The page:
Discussion: The reporting channel is publicly discoverable and contains clear language authorizing good-faith research and the disclosure of vulnerabilities to the organization. The organization does not condition its authorization on an expectation of indefinite nondisclosure to the public by the reporting entity but may request a specific time period to properly remediate the vulnerability.

The section introduction implores organizations to deploy anything “as simple as publishing a monitored email address or web form that can receive reports” of potential vulnerabilities discovered by friendly hackers and researchers. But NIST also goes further, and adds the pragmatic realism that security by obscurity is outdated and dangerous thinking. Instead, security teams should “generally expect that such research is happening with or without their authorization.” Ignoring incoming reports, or allowing them to go unchecked, is itself a vulnerability.

Instead, organizations should “use public vulnerability disclosure channels to increase the likelihood that discovered vulnerabilities are reported directly to the organization for remediation.” HackerOne Response is ideally suited to deliver this type of disclosure channel quickly and effectively. Revision 5 also references ISO 29147 as guidance for implementing these programs, an excellent standard upon which we based the core workflows for HackerOne Response.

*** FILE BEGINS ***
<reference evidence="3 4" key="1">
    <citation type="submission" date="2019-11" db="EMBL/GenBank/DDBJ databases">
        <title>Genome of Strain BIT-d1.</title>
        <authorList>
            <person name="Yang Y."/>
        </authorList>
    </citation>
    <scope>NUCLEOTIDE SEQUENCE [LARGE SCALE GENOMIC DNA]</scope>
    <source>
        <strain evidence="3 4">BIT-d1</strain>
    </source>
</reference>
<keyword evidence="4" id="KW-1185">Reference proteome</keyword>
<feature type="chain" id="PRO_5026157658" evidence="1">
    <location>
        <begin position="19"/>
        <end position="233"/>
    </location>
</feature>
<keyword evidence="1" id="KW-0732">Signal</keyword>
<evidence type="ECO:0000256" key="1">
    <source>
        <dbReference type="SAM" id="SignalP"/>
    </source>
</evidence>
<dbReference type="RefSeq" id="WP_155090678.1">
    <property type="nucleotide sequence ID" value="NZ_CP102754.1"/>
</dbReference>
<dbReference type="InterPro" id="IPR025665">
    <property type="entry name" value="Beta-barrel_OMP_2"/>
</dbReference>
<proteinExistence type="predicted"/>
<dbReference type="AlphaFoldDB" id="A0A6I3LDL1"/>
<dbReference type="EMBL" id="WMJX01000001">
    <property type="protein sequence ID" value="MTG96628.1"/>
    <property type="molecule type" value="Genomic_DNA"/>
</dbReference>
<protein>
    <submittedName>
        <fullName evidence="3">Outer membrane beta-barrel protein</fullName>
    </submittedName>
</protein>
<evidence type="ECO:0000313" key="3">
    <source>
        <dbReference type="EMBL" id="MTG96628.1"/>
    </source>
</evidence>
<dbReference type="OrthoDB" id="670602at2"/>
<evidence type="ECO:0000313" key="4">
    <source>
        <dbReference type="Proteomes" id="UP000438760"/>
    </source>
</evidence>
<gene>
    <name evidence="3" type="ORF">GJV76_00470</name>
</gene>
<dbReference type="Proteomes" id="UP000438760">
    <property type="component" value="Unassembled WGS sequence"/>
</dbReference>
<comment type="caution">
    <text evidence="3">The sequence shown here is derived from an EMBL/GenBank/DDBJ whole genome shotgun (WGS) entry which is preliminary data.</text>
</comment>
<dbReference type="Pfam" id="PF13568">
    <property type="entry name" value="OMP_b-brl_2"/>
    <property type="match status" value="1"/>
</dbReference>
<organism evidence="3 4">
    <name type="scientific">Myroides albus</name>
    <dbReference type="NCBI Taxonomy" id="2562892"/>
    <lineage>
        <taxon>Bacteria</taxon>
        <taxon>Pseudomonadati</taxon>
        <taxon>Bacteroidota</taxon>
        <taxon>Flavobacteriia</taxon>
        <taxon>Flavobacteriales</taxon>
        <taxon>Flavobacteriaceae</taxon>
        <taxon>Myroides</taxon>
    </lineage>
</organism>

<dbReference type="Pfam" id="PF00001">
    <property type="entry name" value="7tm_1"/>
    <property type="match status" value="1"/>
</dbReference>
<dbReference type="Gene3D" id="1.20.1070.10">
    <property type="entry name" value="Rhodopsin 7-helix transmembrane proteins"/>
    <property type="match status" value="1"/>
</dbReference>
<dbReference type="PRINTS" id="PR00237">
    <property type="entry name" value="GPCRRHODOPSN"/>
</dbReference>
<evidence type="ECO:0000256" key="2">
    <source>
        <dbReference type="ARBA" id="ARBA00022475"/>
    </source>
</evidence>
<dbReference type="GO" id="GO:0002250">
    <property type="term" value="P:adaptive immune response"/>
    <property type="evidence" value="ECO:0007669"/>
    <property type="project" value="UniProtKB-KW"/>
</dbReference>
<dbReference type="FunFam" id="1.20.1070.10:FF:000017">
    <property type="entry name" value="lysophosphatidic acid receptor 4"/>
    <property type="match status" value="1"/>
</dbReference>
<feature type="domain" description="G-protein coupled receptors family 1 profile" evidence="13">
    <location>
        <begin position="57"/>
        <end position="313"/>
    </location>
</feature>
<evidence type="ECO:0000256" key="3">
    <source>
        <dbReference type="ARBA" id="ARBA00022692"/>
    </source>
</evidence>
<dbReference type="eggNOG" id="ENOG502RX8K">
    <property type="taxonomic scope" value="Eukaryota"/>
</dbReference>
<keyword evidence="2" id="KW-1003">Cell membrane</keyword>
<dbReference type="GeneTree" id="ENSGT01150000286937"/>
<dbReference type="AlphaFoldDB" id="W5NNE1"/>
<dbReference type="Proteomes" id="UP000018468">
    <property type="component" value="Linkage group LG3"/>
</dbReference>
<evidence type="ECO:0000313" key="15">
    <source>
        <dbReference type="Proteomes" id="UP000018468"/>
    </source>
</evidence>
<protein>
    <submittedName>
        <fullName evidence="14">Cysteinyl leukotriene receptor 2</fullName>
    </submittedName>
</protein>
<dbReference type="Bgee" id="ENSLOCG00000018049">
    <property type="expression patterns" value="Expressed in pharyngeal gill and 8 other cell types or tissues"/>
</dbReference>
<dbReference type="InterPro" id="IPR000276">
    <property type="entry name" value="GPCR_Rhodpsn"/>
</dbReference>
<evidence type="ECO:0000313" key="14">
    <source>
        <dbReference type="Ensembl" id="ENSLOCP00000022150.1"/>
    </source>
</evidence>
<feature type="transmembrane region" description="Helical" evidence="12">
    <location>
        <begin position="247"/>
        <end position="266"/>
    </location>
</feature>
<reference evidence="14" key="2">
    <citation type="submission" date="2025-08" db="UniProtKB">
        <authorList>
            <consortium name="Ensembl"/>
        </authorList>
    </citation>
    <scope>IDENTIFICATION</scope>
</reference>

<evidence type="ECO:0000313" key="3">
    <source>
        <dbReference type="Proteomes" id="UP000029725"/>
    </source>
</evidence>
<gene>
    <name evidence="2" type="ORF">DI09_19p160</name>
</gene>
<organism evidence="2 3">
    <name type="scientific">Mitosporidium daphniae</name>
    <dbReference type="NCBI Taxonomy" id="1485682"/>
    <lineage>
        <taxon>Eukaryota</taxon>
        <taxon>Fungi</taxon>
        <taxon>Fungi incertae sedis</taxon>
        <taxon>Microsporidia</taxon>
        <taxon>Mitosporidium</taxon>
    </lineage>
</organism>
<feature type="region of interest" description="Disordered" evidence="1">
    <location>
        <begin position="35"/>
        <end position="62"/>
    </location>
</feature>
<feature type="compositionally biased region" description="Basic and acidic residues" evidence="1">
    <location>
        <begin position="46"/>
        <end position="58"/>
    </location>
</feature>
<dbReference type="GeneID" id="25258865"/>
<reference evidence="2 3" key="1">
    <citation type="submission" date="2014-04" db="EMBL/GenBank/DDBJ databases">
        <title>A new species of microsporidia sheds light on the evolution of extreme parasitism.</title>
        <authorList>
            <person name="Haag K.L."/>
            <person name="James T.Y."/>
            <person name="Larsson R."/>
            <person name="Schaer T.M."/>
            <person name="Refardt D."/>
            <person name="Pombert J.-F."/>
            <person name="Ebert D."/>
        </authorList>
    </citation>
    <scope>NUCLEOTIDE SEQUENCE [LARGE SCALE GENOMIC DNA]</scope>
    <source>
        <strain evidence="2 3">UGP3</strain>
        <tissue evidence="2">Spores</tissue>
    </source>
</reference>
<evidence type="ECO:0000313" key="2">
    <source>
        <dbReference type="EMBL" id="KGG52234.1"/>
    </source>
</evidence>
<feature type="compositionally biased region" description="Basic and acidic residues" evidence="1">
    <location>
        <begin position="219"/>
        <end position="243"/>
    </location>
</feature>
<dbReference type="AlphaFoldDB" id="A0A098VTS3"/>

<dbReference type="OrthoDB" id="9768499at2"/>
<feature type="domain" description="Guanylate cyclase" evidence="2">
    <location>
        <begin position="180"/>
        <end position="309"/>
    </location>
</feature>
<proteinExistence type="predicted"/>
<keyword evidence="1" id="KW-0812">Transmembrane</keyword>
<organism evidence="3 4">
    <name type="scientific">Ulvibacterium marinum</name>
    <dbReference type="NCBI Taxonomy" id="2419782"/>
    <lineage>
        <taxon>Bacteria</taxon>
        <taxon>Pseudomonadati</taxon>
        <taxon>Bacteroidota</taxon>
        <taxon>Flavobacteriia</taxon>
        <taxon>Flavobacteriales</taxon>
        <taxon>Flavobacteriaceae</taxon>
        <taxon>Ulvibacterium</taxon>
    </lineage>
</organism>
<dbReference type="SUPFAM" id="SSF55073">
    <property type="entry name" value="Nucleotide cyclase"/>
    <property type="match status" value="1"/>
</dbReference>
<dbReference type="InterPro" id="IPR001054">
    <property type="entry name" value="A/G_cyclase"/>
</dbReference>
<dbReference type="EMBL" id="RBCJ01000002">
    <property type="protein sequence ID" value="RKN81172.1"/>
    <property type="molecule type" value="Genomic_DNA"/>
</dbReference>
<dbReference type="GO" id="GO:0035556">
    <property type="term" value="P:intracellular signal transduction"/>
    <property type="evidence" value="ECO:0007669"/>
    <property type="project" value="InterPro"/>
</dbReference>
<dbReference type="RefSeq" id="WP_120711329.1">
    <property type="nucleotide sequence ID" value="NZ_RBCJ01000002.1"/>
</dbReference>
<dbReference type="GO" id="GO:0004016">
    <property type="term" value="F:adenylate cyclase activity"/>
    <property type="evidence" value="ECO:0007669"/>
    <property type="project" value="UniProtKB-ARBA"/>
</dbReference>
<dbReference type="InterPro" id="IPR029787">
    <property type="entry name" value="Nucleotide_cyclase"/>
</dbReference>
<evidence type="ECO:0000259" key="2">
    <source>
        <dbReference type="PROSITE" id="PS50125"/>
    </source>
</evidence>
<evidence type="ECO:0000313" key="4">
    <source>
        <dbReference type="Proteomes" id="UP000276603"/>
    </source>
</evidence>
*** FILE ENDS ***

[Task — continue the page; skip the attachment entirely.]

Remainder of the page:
Bug bounty programs are also called out as a tool to “further encourage external security researchers to report discovered vulnerabilities.” Bounty programs come in many flavors, and even NIST explains how they can be customized to fit any organization’s needs. HackerOne Bounty offers incredible flexibility with public or private bug bounty programs, time-bound programs to fulfill structured testing needs, and virtual or live hacking events to add a dynamic angle that accelerates vulnerability discovery. 

More Value for Non-Government Organizations

Federal agencies run and are structured differently from private sector organizations. Revision 5 recognizes this and, in an effort to make the document usable and helpful to everyone, has moved their control baselines and tailoring guidance to separate subdocuments. This maintains directives for federal organizations, but also frees up their security and risk reduction guidance to be used by other organizations to improve their own security and privacy efforts.